In choosing all these parts of a brand voice, it is important to keep the brand voice consistent across all platforms.  That means your brand sounds the same whether it’s tweeting 140 characters on twitter or posting a status on Facebook.  Consumers should interact with the same voice, regardless of the social media platform.

Reviewing all posts before they go live is important.  Having more than one person read them is important.  One misused hashtag and it could spell disaster for your brand, which we will discuss later in social media crisis management.

Step Four: Develop an Editorial Calendar

An editorial calendar is a tool that is used to organize social content. It helps with social media content planning to ensure that your brand always has content to post and that your brand is not repeating the same content over and over.  Editorial calendars are also a great place to track what content resonated with your audience, and what content needs to be better tailored to fit your audience or eliminated all together.  In the social media industry, we call this Key Performance Indicators (KPI).  KPIs include but are not limited to:

  • click-throughs to your website,
  • number of patients filling out your survey,
  • number of customers inputting data into a field,
  • number of likes, shares and comments.
  • Other engagement KPIs might be the number of retweets, mentions and replies a piece of content gets on twitter.

Finding an editorial calendar you like for your brand might not be easy.  There are great free editorial calendars for download that you can modify to fit your needs.  It’s important to determine the following information as you build your editorial calendar:

  1. Who will contribute to the content creation and editorial calendar?
  2. How many times a week will your organization post?  This will vary per social platform.
  3. Do you have the capacity to respond to patients in a timely manner, based off of the number of times your brand will post?
  4. Who will give final approval to postings?
  5. Do replies need approval before posting?
  6. Are your postings optimized for search engine optimization (SEO) opportunities?
  7. What holidays (domestic and international if applicable) will your organization post about?
  8. What upcoming events or services provided by your organization will be posted about?
  9. Are your posts HIPAA compliant? If no, do not proceed with the post.
  10. Have any patients mentioned in the post given consent for their information (name, event and service) to be included? Is documentation on file? If no, do not proceed with the post.

As you create your organization’s editorial calendar, it is important to remember that social media is social, and that responding to patient responses in a timely, professional manner, whether they are positive or negative is crucial for your organization to build credibility and an audience that is engaged.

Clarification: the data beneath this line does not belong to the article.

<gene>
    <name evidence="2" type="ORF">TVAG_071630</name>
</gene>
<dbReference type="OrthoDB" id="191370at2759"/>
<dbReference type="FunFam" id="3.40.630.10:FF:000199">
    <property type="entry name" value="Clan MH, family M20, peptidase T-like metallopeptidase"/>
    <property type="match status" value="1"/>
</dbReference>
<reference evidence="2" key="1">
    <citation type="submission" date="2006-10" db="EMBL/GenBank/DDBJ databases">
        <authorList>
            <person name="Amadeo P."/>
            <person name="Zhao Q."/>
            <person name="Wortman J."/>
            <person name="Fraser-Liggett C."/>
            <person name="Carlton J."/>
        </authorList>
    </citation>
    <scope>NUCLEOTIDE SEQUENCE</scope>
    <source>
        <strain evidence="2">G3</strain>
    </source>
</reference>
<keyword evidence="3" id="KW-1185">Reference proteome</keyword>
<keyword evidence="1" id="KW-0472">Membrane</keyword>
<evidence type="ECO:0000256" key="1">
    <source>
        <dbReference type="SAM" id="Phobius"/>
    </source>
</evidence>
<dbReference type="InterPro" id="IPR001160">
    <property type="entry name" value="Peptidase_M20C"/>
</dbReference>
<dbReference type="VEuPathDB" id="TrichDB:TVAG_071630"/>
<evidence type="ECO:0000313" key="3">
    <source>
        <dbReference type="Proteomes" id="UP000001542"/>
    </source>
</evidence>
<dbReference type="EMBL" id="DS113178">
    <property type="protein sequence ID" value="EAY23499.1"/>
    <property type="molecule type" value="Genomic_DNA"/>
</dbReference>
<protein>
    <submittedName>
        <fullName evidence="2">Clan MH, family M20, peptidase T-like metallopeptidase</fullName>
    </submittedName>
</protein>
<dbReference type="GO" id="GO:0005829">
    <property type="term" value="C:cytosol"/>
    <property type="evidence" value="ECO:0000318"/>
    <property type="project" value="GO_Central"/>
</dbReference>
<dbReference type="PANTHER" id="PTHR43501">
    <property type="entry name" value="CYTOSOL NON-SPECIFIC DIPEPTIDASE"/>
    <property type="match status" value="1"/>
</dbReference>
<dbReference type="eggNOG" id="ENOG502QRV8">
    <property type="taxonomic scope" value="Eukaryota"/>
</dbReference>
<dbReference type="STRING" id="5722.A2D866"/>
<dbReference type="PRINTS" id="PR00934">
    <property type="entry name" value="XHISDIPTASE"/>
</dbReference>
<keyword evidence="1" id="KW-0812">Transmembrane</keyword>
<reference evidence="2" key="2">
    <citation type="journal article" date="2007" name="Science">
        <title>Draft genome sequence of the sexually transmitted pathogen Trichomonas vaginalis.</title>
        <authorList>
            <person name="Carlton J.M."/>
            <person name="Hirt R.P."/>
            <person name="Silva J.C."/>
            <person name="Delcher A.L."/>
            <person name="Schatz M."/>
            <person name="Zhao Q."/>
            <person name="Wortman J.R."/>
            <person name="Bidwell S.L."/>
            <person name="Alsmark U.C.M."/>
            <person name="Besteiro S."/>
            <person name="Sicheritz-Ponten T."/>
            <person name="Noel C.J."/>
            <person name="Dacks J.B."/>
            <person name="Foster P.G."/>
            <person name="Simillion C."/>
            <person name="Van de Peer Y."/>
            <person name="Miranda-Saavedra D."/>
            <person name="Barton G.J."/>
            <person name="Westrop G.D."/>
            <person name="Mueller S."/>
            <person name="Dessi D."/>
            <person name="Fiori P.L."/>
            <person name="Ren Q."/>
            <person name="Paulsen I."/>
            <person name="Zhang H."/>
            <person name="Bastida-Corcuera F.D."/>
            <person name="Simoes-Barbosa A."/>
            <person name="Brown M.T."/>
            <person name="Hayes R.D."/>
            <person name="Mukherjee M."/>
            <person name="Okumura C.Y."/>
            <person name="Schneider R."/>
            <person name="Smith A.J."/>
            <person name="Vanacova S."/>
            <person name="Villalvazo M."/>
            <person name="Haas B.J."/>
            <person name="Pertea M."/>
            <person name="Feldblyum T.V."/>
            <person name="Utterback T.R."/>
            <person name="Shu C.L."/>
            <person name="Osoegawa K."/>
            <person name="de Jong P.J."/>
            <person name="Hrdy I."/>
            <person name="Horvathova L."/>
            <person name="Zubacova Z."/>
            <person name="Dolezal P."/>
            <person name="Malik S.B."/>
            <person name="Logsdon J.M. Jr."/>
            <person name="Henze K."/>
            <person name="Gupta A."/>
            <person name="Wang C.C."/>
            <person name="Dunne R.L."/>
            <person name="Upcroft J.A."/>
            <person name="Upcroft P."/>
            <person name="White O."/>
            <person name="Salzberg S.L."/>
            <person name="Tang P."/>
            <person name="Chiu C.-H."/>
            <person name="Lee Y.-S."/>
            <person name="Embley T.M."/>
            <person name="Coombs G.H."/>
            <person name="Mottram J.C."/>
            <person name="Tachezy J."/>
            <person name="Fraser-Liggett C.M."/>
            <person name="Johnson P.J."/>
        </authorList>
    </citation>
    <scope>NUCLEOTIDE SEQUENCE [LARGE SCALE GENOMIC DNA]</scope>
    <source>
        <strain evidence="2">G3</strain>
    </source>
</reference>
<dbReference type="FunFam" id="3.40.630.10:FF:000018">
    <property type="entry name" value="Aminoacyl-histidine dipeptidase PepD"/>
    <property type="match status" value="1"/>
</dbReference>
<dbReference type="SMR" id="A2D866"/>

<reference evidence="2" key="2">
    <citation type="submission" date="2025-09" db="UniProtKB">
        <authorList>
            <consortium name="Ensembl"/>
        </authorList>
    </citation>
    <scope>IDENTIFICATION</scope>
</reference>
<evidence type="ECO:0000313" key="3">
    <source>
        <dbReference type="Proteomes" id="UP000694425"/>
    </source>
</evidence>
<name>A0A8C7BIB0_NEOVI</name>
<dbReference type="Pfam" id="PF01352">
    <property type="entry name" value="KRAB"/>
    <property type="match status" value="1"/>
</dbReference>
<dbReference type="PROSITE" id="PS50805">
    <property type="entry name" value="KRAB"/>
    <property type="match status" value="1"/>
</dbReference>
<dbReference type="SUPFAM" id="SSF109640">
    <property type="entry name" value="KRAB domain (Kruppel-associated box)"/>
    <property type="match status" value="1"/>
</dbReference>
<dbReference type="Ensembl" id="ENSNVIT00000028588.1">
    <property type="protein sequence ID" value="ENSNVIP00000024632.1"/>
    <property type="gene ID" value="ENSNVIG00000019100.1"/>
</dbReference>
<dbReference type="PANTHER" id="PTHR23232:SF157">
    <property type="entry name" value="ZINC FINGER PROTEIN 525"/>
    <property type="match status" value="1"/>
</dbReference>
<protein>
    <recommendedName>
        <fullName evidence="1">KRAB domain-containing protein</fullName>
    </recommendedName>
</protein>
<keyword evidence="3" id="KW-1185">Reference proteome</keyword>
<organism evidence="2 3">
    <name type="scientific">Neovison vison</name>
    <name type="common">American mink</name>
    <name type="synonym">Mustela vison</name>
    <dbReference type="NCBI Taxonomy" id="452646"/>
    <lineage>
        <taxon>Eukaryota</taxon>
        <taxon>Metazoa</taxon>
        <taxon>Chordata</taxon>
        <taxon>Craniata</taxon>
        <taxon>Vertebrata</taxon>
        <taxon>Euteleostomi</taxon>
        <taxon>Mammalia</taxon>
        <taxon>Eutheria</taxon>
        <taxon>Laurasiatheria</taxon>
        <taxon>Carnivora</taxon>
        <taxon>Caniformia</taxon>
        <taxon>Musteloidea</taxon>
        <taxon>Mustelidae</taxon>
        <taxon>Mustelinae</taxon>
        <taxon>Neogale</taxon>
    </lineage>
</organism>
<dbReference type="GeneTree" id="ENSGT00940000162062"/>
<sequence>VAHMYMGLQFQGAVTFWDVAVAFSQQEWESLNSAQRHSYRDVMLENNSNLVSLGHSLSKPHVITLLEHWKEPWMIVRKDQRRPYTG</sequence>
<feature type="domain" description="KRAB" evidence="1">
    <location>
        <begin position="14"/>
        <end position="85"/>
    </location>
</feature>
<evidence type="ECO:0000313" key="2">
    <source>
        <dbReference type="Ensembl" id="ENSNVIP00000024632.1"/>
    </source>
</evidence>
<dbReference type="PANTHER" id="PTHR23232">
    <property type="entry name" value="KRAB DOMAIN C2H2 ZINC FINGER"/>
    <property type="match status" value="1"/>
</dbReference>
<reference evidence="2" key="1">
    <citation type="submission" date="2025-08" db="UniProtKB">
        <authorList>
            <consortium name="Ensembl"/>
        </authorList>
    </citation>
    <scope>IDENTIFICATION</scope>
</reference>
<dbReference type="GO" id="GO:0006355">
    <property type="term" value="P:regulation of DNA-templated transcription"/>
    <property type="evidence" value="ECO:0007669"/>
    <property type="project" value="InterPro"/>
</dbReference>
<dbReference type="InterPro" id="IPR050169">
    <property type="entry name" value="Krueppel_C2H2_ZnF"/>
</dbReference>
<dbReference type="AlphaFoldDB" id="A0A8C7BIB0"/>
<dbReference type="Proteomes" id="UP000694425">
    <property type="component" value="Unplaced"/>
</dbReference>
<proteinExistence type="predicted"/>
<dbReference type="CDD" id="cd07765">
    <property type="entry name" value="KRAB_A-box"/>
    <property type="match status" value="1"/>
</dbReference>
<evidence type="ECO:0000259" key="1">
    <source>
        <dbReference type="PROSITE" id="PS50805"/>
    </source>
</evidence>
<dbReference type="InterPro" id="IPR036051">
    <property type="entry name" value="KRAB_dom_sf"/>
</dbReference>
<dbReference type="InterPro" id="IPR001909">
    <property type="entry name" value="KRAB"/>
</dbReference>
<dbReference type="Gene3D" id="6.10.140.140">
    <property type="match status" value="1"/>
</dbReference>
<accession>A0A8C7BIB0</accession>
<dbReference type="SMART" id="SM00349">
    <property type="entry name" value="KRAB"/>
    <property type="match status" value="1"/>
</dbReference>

Research has shown that organizations and brands that only sell to their audience are seen as less credible and less trustworthy than their counterparts.  Keeping this in mind, a best practice of social media strategy is to keep promotional posts to no greater than 25-30% of all posts.  While that might seem low, if all a brand does is shove their products down an audience’s throat, that brand can expect low engagement, or worse, unfollows and “hides” or “mutes” in their follower’s newsfeed.

To give you an idea of a social media algorithm that keeps promotional activity to 30% or less, here’s what we are throwing around right now at Breast Care for Washington:

  • Monday: Motivational Monday Quote (AM post), BCW related post (PM post)
  • Tuesday: Post about BCW services. Scientific Journal Article (PM post)
  • Wednesday: Great achievement in breast cancer (AM post), Funny post about going to the dr (PM post)
  • Thursday: Healthy foods for breast cancer patients/prevention, BCW related post
  • Fri: Fun activity happening this weekend in DC (AM post), Funny Meme (PM post)

The benefit of having an algorithm is your content creators (your producers) know what to look for, know what to create, and can fill the calendar in advance.  Keep in mind this algorithm should not be set in stone. As you track your KPIs you can see what types of posts, what type of language and what platforms are driving your success allowing you to tailor your messaging and content for future posts.

Taking time to plan and carefully develop an organization’s social media goals and editorial calendar will result in a sustainable social media plan that increases audience engagement, drives patient loyalty and increases revenue.  See you next time for Part 2: Content Strategies for Facebook and Twitter and Paid Promotions.